An intense rush of panic engulfed the Williams brothers, as they recall.
"I almost peed myself," Lawrence Williams recalls with a chuckle.
The panic was temporary.
A voice instantly boomed through the fracas.
Whaley, the bulwark of the family, confronted the men in ferocious fashion. The armed man suddenly tucked the piece away, the Williams brothers said.
"If I ever see you giving my sons trouble again, you're going to have to deal with a lot more than just the cops," they recall Whaley yelling.
"You're going to have to deal with me coming back here and whipping all you're sorry asses."
Lawrence and Terrance, who've committed their lives to shaping at-risk youth, break into smiles when they recite this anecdote.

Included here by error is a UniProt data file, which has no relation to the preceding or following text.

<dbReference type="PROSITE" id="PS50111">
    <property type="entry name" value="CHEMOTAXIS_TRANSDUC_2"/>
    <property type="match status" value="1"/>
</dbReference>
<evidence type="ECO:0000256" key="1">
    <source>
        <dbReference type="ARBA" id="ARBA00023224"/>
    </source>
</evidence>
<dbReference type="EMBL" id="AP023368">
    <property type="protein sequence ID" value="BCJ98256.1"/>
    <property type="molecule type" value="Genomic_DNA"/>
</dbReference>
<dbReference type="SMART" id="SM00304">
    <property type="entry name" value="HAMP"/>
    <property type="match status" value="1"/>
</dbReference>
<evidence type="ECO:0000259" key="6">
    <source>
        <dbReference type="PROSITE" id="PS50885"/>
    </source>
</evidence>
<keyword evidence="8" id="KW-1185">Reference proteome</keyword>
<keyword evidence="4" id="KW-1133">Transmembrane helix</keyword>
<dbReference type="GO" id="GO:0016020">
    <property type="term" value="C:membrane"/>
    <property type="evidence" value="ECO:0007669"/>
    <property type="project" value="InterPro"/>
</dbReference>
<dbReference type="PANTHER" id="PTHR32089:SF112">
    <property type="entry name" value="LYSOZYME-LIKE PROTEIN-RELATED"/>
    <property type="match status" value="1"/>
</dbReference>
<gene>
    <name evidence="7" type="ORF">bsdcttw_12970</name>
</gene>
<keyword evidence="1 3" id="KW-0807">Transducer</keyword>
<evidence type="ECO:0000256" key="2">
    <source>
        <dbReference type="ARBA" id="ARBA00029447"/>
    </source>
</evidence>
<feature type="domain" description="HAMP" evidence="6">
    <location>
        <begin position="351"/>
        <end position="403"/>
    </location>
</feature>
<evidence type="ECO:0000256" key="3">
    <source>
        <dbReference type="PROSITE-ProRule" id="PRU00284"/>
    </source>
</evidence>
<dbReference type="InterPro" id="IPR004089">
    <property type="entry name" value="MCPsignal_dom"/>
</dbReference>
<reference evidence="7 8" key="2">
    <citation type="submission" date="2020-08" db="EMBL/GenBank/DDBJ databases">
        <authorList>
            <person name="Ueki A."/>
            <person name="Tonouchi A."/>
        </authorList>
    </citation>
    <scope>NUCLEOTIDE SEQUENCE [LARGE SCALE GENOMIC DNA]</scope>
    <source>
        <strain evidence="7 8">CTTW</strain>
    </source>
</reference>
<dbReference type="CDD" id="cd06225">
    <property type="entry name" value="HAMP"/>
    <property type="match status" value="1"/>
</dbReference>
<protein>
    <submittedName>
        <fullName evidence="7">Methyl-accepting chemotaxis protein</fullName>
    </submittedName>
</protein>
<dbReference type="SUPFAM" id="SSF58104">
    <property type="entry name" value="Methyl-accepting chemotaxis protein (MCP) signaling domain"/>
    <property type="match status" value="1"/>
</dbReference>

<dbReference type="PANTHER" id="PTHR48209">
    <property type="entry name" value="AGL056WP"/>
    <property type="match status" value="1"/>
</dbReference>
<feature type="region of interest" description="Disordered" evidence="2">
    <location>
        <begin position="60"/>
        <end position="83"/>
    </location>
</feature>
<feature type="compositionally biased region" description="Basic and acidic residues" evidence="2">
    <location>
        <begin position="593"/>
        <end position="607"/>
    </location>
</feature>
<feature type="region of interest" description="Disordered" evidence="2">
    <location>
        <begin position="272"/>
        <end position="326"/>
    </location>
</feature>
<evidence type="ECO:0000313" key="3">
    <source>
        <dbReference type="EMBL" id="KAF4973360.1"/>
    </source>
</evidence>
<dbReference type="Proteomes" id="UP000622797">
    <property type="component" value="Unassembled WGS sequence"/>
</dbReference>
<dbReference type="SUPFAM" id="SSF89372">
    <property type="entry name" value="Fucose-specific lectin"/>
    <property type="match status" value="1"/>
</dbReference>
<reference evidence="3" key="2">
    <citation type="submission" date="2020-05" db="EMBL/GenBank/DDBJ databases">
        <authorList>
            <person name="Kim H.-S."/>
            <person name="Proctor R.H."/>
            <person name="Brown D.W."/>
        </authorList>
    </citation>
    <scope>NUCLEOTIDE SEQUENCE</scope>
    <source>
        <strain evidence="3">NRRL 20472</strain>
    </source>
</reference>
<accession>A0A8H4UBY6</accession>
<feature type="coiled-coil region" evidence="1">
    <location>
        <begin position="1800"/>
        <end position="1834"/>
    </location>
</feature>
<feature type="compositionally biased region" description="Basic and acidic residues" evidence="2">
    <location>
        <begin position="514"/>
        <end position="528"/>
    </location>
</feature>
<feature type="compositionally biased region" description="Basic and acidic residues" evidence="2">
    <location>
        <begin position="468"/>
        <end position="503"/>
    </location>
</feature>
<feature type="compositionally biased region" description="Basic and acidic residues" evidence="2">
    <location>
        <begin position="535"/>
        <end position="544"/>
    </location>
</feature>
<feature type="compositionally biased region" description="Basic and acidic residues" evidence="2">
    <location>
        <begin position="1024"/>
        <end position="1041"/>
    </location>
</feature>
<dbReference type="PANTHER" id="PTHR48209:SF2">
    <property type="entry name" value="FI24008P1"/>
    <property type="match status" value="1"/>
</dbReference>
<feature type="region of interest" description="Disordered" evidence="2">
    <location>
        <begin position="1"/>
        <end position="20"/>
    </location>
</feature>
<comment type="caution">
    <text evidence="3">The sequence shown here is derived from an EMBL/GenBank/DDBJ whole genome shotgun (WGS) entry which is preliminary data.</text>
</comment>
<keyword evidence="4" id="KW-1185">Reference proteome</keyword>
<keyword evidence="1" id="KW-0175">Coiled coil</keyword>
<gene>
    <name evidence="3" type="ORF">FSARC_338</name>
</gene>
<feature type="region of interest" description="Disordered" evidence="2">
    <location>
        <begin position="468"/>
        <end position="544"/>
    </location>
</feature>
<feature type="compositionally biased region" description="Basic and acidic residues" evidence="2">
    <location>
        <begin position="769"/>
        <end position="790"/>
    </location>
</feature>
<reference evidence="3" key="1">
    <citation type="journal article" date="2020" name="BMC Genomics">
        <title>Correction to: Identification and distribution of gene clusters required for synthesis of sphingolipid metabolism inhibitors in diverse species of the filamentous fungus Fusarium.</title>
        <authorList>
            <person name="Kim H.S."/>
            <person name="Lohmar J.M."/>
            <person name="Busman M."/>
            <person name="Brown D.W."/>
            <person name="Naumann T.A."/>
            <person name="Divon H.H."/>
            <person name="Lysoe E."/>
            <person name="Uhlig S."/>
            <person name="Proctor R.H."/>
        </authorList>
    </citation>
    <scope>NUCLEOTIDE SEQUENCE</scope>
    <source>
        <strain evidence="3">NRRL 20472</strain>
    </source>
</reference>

"From that point on," Lawrence said, "we never had problems on that block. Whenever those guys saw us, they asked us if we needed anything. Money, clothes, a ride to school."
"They knew we had a strong, strong woman raising us and trying to provide a better life for us. I don't think there is a stronger woman out there."
If it weren't for that courageous move, you may have never heard of Lawrence Williams, who fortified Lehigh's secondary during a dazzling 20-game win streak. You may have never heard of Terrance Williams, who has posted a 4-0 record as a professional boxer under Lincolnway coach Julio Alvarez.
The incidents that followed--the gangs, the shootouts that frequently jolted them out of sleep and the drug-addled neighborhoods--ultimately caused the family's exodus from Philadelphia's meanest, most unforgiving projects.
Whaley made the decision to uproot her sons in Gettysburg, where they have an immense family. They were reunited with their older cousin, William "Charles" Warren.
Warren, a cornerback at Dickinson College, is in the Adams County Chapter of the Pennsylvania Sports Hall of Fame.